Artificial General Intelligence: Lofty Goal or Fool’s Errand?
Despite nearly 60 years of experimentation with artificial general intelligence (AGI), mankind still hasn’t achieved the goal of creating a single machine that can perform all cognitive tasks as well as humans can.
But what if there was a way to attain AGI-level artificial intelligence (AI) using today’s technology?
The fact is that artificial narrow intelligence (ANI) systems are already available that can approximate the capabilities of artificial general intelligence by employing multiple cognitive engines in a parallel-processing architecture. And with the number of commercially-available cognitive engines expanding exponentially, this approach will enable ANI to rapidly overtake and even surpass human capabilities. Moreover, with the AI market set to expand by nearly a factor of 60 from 2016 to 2025, this method represents the best way for companies to capitalize on the industry’s growth potential.
Chasing the dream of artificial general intelligence
Since the dawn of AI technology, academics and researchers have aspired to develop AGI in the form of one machine that can master multiple, supremely difficult tasks. These capabilities include emotional response, moral decision making and understanding the nuances of interpersonal communication. While many firms continue to pursue achievements in AGI, the construction of such a machine could still be as much as decade away from reality.
Narrowing down the challenge
However, the more practical application of ANI—i.e., the training of software to do one particular thing extremely well—is already prevalent. It’s estimated that there are more than 5,000 ANI algorithms available today, with that number set to rise to the millions during the next five years.
ANI can eschew the concept of a single all-encompassing artificial general intelligence model while still producing AGI-like results by applying a collection of specialized algorithms via parallel processing then combining the results. These algorithms can perform functions including transcription, object detection, sentiment analysis and facial recognition. The indexed output of these various cognitive engines then can become searchable, organizable, shareable and then merged to become the basis for rich analytical applications.
This unlocks significant value from audio and video media, turning artificial intelligence into actionable intelligence. Companies of all sizes and in all industries can have the flexibility to tailor their individual business requirements for output, budget, accuracy and processing speed. This type of software platform can be cloud-based and driven by applications programming interfaces (API), or it can be amalgamated as a local on-premise solution. It also can use a blend of both models to meet the privacy and security requirements of any organization.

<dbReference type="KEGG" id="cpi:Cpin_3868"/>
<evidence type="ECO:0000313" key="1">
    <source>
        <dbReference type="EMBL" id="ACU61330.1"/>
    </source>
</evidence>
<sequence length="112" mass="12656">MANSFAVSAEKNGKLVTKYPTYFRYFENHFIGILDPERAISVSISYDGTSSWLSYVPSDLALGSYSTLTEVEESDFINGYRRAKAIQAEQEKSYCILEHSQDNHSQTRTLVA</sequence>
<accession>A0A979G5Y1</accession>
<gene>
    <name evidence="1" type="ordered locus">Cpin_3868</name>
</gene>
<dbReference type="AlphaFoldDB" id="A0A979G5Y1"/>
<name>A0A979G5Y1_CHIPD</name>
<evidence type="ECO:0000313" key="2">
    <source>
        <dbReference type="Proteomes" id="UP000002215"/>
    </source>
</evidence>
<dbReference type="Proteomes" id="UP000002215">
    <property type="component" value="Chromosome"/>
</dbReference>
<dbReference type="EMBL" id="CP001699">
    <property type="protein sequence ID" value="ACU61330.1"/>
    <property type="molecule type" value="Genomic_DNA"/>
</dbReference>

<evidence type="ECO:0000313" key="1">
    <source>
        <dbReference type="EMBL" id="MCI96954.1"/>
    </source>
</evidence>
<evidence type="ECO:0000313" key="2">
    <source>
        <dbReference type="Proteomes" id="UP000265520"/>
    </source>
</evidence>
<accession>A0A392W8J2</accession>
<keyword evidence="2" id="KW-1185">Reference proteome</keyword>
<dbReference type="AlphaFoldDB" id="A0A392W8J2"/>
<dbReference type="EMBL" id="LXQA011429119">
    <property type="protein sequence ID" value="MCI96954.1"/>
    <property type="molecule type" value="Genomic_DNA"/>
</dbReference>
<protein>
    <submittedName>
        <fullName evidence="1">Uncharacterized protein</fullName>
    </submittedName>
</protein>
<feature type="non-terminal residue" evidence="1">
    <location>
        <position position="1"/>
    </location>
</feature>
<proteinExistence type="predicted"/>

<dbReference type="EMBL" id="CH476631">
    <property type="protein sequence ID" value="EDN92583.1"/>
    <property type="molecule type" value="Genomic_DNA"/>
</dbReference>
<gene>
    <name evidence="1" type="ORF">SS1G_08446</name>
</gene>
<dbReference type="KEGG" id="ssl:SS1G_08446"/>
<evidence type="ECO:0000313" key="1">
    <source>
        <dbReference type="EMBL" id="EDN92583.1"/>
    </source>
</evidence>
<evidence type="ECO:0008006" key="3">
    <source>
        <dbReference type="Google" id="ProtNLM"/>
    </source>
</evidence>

AI in the app economy
The key to realizing this vision will be the development of an open AI ecosystem that makes the vast array of cognitive engines available in a single online marketplace. Such a marketplace could yield lucrative business opportunities for algorithm developers, application developers and end users.
Much in the way that Salesforce.com’s AppExhange and Apple’s App Store spurred significant investment in software development and led to the rise of the app economy, the establishment of a structured marketplace for AI will be key to facilitating widespread custom development based on a transparent and well-defined economic model.
Building an AI business for today’s world
While AGI remains a potential technology for tomorrow, ANI can deliver on the promise of AI today. This can be accomplished by aggregating cognitive computing algorithms into a single software-as-a-service offering, extending that platform to a variety of computing environments and developing a transparent app ecosystem. With this approach, it’s possible to create AI technology with human-like capabilities—and to build an AI business that can quickly expand into a multi-billion-dollar opportunity.
Tyler Schulze is vice president, strategy & development at Veritone. He serves as general manager for developer partnerships, cognitive engine ecosystem, and media ingestion for the Veritone platform. Learn more about our platform and join the Veritone developer ecosystem today.